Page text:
Like anyone doing this thing we call art I’ve had hills and valleys in my career. I had a family early and knew that to support them I would need to have a job and build my chops over time in those “extra” hours. It’s interesting to see that as time moved along my career had a slow steady climb but took a sharp up turn as the kids grew older and I had more time to work. That was my natural arc. My voice became more and more mine and once I started teaching that personal voice grew exponentially.
In order to get a better understanding of the personality of an artist, it can help to get a peek behind the curtain. Would you be willing to share a story from your own life, one which you feel has contributed to shaping the person and therefore the artist you are today?
When you look at contemporary imagery particularly as it relates to pop surrealism there are symbols that have popped up regularly and seemingly repeated ad-nauseum. But some of those symbols are important to me and had been a part of my work long before the west coast movement became ubiquitous. I’ll save the bunny stories for another time but cephalopods hold a particularly warm place in my psyche.
I was probably a pre or early teen when our family went on an outing to Moss Landing, a beach in California. Our outings most often included fishing as an integral component. I remember the water being more a calm bay than surf on a beach on that particular day. We fished and caught nothing except maybe a small perch here and there. The moment came when I felt my line stop. I reeled and then it moved. Whatever I had was heavier than a perch. I was excited as I knew I had caught the big one. It was a rare moment when I surpassed my dad fishing. As I continued to reel, my excitement overshadowed the fact that the fish, though heavy, didn’t seem to be putting up much of a fight. When I finally landed my prize it was to laughter from my dad, mom, and brother. My heart sunk when I realized it was a large tin can. World’s best fisherman might have been a sarcastic remark I heard among others. But at my darkest moment the can moved and something seemed to unfold and pour out of it. That dark moment became a great triumph when we all realized that we would be having fresh octopus for dinner. What my mother could do with any cephalopod, octopus being my favorite, makes my mouth water to this day just thinking about it.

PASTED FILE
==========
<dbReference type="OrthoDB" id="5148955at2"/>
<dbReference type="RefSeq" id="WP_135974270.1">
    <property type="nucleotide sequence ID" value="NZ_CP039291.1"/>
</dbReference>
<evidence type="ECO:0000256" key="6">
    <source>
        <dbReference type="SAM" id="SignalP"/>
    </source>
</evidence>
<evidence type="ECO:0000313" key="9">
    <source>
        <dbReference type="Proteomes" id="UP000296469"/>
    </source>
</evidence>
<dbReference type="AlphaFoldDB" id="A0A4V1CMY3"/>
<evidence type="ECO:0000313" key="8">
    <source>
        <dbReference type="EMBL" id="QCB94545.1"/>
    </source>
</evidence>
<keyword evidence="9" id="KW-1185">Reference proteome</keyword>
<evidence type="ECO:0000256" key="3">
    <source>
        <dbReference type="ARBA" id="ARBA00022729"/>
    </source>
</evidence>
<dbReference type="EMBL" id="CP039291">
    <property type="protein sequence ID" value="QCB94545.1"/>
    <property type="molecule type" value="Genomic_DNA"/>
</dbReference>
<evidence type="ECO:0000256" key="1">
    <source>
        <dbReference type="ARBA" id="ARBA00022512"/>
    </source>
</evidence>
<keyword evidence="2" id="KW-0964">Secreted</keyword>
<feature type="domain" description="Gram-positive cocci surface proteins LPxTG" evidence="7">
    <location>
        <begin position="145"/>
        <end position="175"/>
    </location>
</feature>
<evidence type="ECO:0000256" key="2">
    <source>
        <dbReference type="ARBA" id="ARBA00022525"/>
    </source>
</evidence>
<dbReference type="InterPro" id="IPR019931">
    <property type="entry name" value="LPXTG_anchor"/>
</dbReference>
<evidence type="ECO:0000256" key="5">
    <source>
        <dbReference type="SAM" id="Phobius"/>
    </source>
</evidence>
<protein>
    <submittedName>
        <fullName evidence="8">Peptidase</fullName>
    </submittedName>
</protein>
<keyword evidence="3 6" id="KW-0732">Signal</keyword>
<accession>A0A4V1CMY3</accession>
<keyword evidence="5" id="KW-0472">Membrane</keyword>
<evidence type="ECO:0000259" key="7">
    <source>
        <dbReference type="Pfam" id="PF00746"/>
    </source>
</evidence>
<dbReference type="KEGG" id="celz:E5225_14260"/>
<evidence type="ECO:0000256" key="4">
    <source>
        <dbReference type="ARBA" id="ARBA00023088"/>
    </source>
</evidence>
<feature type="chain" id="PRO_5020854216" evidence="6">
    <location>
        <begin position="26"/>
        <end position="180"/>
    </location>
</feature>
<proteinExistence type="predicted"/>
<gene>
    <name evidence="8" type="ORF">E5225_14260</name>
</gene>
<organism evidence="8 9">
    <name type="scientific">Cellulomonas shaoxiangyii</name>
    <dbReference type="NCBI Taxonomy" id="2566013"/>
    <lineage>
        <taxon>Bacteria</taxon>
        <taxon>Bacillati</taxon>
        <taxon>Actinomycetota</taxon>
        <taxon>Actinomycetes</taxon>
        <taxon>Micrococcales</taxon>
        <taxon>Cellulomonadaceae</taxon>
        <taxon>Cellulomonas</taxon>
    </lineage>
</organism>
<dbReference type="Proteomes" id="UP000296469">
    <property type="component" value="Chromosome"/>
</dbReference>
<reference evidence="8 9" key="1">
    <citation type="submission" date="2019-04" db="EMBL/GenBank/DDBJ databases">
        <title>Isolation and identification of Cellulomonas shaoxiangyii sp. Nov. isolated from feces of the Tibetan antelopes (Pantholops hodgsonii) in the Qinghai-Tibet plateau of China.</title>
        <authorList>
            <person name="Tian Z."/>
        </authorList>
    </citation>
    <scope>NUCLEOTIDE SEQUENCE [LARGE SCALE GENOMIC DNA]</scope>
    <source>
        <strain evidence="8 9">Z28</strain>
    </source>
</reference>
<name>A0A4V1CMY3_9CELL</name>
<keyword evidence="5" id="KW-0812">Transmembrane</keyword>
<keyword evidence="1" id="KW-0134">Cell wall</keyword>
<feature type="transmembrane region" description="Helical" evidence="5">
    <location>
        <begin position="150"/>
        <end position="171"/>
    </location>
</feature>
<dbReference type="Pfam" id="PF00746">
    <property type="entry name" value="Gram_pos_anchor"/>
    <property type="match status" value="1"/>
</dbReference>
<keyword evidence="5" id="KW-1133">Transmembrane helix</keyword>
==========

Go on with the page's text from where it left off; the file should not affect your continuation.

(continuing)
The point of this story is that there were very few if any ‘ah-hah’ moments. I have become what I am though an accumulation of a lot of moments both memorable and not.
What is the most memorable thing anyone has ever said about your art?
I think more memorable are reactions when people confront my work. At a gallery opening a red-haired woman was standing for the longest time in front of my painting. It was a humorous piece called ‘Spit Jugglers’, which included two masked faces spitting arcs over a red-haired woman. I approached her and identified myself when she asked, “What does it mean?” I could see tears forming in her eyes then roll down her face. How could I tell her it was basically a nonsense painting. Just as I opened my mouth she said,”Wait, don’t tell me.” She pulled out cash and bought it on the spot. One of the reasons I hesitate to tell people the meaning of my individual pieces even when I know it, is that they often know more than I do.
There are a couple of quotes referring to the ever present ‘whimsical’ when people refer to my work that I’ve heard or read. Both are paraphrased I believe, but put a positive spin on a word I can’t seem to escape.
“Bill Carman is to whimsical what light year is to inch”
“Bill Carman is looking at whimsical in his rear view mirror”
If you could own any piece of art from the world’s collections, what would it be and why?
Probably Van Eyck’s Ghent Altarpiece. Although I would hate to take it from where it belongs. If there is one pilgrimage that I want to make to see a work of art it would be to see this. So many brilliant works in one beautiful whole.
What’s next for Bill Carman?
Well I hinted, none too subtly, that a book of my work is being release in October 2015. You can pre-order the collector’s edition from Flesk Publishing or the trade hardback from Flesk, Amazon or any number of other online bookstores and distributors. It’s packed full of images and much less long winded than this interview. I’m in a group show coming up in LA in September, a tribute to Guillermo del Toro at Gallery 1988. A group show called Pandora’s Box, quite the list of artists, at AFA NYC Gallery Soho during December 2015. Looks like I’ll be there for the opening and to sign books. And continued secret projects. Come and hang with me at my FB page or my site billcarman.com which I promise to update to a real site soon.